McIlroy, Koepka Shake Hands And Smile, Then Turn To Chasing Down Leaders At US Open

LOS ANGELES (AP) — They shared a bro handshake and a laugh or two on the first tee box. Then, the odd couple — Rory McIlroy and Brooks Koepka — started down the fairway in search of solutions for the biggest problem in golf.

On Thursday at the U.S. Open, it had nothing to do with Saudi-backed LIV Golf (Koepka’s tour) or the future of the PGA Tour (McIlroy’s). Rather, it was the eight-shot deficit they shared before they’d even put a tee in the ground.

McIlroy made some inroads. Koepka didn’t.

McIlroy shot 5-under 65 to pull within three of Xander Schauffele and Rickie Fowler, who, hours earlier, had finished up record-setting 62s at Los Angeles Country Club. McIlroy’s only bogey came on 18 — really it was a terrific save after not moving the ball an inch on his third shot from deep greenside rough.

Koepka spent most of the day in search of fairways during a 1-over 71 round that would be just fine on most opening days, but not this one.

The USGA’s pairing of Koepka and McIlroy — with Hideki Matsuyama added to the mix to presumably play peacemaker — caught the golf world’s eye.

How McIlroy felt about it was anyone’s guess. He canceled his pre-tournament news conference and didn’t stop for interviews after Round 1, which he finished in a tie for fifth. He and Koepka will play together again Friday afternoon.

The 34-year-old four-time major champion was the most outspoken defender of the PGA Tour when players started defecting for LIV Golf about a year ago. When the tour and the Saudi backers of LIV announced last week that they were ending hostilities and going into business together, McIlroy said he felt like “a sacrificial lamb” — a front man who espoused all that was good about the tour but wasn’t even given a heads-up before the deal was announced.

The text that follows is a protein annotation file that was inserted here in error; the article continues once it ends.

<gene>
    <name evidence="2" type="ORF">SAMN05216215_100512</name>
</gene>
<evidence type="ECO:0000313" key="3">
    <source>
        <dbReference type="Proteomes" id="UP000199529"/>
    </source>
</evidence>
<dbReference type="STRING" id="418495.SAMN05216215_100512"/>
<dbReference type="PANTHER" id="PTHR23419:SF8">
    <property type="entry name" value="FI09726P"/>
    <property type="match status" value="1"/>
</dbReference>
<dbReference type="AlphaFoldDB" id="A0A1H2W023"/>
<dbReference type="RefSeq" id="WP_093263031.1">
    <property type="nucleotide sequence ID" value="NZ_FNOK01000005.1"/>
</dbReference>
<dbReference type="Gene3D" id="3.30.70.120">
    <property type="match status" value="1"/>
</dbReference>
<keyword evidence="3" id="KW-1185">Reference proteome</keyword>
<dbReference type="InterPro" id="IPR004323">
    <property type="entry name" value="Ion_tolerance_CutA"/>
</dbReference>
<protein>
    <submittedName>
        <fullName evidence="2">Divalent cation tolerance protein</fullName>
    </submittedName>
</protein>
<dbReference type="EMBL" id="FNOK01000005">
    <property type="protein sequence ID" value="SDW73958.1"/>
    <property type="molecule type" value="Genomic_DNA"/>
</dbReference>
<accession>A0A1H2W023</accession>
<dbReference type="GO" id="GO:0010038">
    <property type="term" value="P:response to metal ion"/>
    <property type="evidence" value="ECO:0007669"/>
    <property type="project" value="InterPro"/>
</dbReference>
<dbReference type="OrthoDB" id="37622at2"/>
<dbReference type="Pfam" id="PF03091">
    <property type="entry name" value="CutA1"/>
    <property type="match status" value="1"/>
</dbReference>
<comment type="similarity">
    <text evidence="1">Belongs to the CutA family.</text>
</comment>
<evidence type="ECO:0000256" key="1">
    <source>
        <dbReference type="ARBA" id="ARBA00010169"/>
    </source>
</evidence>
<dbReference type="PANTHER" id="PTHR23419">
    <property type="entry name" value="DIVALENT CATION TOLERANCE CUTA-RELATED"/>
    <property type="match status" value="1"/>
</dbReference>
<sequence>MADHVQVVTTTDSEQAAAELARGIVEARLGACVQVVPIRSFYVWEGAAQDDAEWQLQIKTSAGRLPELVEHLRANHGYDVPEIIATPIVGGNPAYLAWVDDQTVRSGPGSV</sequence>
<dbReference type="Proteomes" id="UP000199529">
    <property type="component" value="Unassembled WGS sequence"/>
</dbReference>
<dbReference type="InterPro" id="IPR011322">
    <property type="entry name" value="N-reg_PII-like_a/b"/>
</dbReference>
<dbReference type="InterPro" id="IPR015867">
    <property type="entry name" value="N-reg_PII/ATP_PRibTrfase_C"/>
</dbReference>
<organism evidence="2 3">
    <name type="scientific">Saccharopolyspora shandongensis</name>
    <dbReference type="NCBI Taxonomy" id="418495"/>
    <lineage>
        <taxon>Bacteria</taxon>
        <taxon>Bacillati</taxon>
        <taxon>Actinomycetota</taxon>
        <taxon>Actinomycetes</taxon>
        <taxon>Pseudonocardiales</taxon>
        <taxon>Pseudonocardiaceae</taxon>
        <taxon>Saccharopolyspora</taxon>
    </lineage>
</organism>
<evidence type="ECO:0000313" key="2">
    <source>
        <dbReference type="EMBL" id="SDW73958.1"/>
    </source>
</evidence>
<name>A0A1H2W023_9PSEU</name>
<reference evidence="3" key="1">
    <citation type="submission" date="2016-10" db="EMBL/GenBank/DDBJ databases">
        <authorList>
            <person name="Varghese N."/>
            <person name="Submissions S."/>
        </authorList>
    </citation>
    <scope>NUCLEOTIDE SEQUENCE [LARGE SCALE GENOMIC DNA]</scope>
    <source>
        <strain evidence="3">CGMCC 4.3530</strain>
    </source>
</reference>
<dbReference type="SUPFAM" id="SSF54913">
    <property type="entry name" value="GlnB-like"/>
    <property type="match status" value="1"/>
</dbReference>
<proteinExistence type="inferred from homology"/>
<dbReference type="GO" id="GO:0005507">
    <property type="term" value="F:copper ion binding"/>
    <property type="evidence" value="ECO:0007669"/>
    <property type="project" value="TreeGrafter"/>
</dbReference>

“Removing myself from the situation, I see how this is better for the game of golf. There’s no denying that,” he said last week. “But for me as an individual, yeah, there’s just going to have to be conversations that are had.”

Koepka was never as outspoken about his move to LIV, but when he won the PGA Championship last month, he blew holes in the theory that all the LIV guys went for the easy money because they didn’t have game anymore.

Koepka didn’t have his ‘A” game Thursday, though another LIV player, Dustin Johnson, made the point this time. He shot 6 under.

If there was any animosity between McIlroy and Koepka, two of the world’s best and most high-profile players, it didn’t show. They were joking as they stood between the putting green and the first tee box, and just before their names were announced, they clasped hands like good buddies. They bantered as they walked down the first fairway.

In the lead-in to the U.S. Open this week, Koepka said “I enjoy the chaos” that was consuming golf. He has collected all five of his majors since McIlroy won his most recent in 2014, and Koepka considers his ability to block the outside noise as a major advantage.

After sharing his thoughts at the Canadian Open last week, shortly after the news broke, McIlroy hasn’t said anything in public.

After Day 1 of the U.S. Open, he was letting his game do the talking, while Koepka left the course looking for answers.